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Kafka Producers & Consumers

Kafka Producers

A producer is a thread safe kafka client API that publishes records to the cluster. It uses buffers, thread pool, and serializers to send data. They are stateless: the consumers is responsible to manage the offsets of the message they read. When the producer connects via the initial bootstrap connection, it gets the metadata about the topic - partition and the leader broker to connect to. The assignment of messages to partition is done following different algorithms: round-robin if there is no key specified, using the hash code of the key, or custom defined.

We recommend reading IBM Event streams producer guidelines to understand how producers work with its configuration parameters.

Design considerations

When developing a record producer you need to assess the followings:

  • What is the event payload to send? Is is a root aggregate, as defined in domain driven design, with value objects? Does it need to be kept in sequence to be used as event sourcing? or order does not matter? Remember that when order is important, messages need to go to the same topic. When multiple partitions are used, the messages with the same key will go to the same partition to guaranty the order. See related discussions from Martin Kleppmann on confluent web site. Also to be exhaustive, it is possible to get a producer doing retries that could generate duplicate records as acknowledges may take time to come: within a batch of n records, if the producer did not get all the n acknowledges on time, it may resend the batch. This is where ‘idempotence’ becomes important (see later section).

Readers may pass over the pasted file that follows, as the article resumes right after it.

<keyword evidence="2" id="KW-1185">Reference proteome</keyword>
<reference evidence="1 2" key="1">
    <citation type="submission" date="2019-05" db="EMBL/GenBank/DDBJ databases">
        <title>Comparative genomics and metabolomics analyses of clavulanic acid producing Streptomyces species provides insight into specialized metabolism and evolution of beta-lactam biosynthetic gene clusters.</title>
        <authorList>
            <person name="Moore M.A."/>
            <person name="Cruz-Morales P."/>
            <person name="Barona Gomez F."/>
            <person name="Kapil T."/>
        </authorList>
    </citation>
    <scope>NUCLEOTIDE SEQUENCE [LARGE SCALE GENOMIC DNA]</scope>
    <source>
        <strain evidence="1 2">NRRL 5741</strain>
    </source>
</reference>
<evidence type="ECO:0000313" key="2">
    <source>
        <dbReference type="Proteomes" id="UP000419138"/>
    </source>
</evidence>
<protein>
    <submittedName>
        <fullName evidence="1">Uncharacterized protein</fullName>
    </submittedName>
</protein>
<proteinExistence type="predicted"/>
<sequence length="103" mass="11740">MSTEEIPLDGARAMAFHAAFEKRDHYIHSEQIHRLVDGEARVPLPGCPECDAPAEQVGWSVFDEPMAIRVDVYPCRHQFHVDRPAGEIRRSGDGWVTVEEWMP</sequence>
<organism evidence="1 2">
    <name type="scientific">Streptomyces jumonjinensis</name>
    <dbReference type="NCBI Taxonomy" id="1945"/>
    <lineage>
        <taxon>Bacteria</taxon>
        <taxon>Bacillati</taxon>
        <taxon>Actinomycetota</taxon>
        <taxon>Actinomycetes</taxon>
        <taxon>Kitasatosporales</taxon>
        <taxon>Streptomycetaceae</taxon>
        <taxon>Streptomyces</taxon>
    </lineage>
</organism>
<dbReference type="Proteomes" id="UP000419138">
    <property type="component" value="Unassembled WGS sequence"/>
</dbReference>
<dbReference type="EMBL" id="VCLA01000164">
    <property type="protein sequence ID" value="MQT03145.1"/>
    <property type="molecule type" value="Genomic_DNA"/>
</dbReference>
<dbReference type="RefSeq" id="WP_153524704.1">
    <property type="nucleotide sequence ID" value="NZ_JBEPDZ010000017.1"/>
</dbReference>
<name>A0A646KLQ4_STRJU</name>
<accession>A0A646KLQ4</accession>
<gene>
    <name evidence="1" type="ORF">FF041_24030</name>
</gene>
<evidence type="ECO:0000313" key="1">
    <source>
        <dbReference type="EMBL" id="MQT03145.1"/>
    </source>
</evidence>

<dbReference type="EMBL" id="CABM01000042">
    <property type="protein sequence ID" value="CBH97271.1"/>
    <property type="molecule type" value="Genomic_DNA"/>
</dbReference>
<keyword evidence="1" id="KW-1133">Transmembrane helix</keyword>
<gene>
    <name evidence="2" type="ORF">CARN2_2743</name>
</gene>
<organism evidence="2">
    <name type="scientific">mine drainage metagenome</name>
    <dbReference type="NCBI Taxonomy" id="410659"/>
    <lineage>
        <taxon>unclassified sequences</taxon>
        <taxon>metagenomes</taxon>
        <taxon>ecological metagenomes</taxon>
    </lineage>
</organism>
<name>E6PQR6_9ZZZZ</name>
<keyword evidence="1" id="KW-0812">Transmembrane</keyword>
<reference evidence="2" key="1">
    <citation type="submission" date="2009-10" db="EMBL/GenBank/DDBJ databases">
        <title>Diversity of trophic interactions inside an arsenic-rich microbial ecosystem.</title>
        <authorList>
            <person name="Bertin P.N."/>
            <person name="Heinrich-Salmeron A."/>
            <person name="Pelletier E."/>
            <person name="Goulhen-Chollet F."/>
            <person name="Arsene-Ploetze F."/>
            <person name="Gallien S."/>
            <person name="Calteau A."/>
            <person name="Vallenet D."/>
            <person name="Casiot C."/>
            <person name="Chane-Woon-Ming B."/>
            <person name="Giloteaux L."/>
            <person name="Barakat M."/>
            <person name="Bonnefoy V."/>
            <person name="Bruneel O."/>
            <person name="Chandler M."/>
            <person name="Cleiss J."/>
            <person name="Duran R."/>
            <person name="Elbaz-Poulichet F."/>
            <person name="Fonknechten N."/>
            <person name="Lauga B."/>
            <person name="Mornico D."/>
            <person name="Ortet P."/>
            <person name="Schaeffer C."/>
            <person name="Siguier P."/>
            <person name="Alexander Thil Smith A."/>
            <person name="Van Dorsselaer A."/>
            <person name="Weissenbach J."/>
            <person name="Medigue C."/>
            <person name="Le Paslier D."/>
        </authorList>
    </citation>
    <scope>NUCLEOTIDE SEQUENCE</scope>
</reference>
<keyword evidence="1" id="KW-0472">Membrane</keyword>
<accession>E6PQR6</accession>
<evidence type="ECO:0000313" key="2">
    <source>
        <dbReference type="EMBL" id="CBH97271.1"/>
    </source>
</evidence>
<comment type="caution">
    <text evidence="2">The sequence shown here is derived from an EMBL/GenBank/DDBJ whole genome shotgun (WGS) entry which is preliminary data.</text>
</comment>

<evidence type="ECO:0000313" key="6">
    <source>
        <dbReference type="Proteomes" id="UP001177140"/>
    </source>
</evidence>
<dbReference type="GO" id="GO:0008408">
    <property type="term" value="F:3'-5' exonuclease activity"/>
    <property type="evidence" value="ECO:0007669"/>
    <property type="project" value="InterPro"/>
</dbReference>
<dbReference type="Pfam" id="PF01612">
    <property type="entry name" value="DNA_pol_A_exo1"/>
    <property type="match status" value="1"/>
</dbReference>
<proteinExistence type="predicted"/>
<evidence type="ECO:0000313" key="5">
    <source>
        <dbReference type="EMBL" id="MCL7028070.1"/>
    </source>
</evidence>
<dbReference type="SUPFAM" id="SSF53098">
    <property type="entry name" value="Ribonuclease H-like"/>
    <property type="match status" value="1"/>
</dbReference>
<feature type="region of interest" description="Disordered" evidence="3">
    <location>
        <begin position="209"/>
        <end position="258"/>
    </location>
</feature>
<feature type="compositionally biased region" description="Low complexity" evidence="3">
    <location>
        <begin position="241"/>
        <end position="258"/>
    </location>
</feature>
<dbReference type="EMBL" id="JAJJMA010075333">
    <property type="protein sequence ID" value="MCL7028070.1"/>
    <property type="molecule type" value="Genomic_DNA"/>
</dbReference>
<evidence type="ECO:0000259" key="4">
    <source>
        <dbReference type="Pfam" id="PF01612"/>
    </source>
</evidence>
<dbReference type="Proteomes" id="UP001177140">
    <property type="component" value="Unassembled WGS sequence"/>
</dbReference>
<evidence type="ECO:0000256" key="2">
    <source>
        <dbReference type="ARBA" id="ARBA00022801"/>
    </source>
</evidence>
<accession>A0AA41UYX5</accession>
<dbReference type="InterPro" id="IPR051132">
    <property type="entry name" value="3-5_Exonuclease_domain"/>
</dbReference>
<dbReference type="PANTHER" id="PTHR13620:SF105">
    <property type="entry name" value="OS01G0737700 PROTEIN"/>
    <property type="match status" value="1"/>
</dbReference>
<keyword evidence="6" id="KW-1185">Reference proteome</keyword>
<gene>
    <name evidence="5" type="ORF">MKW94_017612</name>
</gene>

• Is there a strong requirement to manage the schema definition? If using one topic to manage all events about a business entity, then be sure to support a flexible avro schema.

  • What is the expected throughput to send events? Event size * average throughput combined with the expected latency help to compute buffer size. By default, the buffer size is set at 32Mb, but can be configured with buffer.memory property. (See producer configuration API

  • Can the producer batches events together to send them in batch over one send operation? By design kafka producers batch events.

  • Is there a risk for loosing communication? Tune the RETRIES_CONFIG and buffer size, and ensure to have at least 3 or even better 5, brokers within the cluster to maintain quorum in case of one failure. The client API is implemented to support reconnection.

  • When deploying kafka on Kubernetes, it is important to proxy the broker URLs with a proxy server outside of kubernetes. The HAProxy needs to scale, and as the kafka traffic may be important, it may make sense to have a dedicated HAProxy for clients to brokers traffic.